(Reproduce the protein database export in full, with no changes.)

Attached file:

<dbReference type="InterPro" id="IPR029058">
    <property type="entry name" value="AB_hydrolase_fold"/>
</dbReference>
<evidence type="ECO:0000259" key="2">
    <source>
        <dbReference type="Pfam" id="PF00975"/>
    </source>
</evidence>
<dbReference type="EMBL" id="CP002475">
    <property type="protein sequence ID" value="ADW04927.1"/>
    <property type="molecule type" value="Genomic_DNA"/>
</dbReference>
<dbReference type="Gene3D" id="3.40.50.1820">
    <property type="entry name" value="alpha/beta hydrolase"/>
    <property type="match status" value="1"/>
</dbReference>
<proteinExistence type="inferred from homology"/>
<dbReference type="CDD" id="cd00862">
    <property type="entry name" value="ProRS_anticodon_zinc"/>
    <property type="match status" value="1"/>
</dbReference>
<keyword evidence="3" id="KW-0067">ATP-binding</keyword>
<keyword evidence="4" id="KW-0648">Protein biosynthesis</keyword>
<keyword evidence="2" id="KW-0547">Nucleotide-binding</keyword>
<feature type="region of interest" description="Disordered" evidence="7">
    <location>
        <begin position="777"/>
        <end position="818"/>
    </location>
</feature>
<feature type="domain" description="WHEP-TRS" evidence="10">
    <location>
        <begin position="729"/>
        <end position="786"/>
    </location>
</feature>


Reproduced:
<dbReference type="InterPro" id="IPR029058">
    <property type="entry name" value="AB_hydrolase_fold"/>
</dbReference>
<evidence type="ECO:0000259" key="2">
    <source>
        <dbReference type="Pfam" id="PF00975"/>
    </source>
</evidence>
<dbReference type="EMBL" id="CP002475">
    <property type="protein sequence ID" value="ADW04927.1"/>
    <property type="molecule type" value="Genomic_DNA"/>
</dbReference>
<dbReference type="Gene3D" id="3.40.50.1820">
    <property type="entry name" value="alpha/beta hydrolase"/>
    <property type="match status" value="1"/>
</dbReference>
<proteinExistence type="inferred from homology"/>
<dbReference type="CDD" id="cd00862">
    <property type="entry name" value="ProRS_anticodon_zinc"/>
    <property type="match status" value="1"/>
</dbReference>
<keyword evidence="3" id="KW-0067">ATP-binding</keyword>
<keyword evidence="4" id="KW-0648">Protein biosynthesis</keyword>
<keyword evidence="2" id="KW-0547">Nucleotide-binding</keyword>
<feature type="region of interest" description="Disordered" evidence="7">
    <location>
        <begin position="777"/>
        <end position="818"/>
    </location>
</feature>
<feature type="domain" description="WHEP-TRS" evidence="10">
    <location>
        <begin position="729"/>
        <end position="786"/>
    </location>
</feature>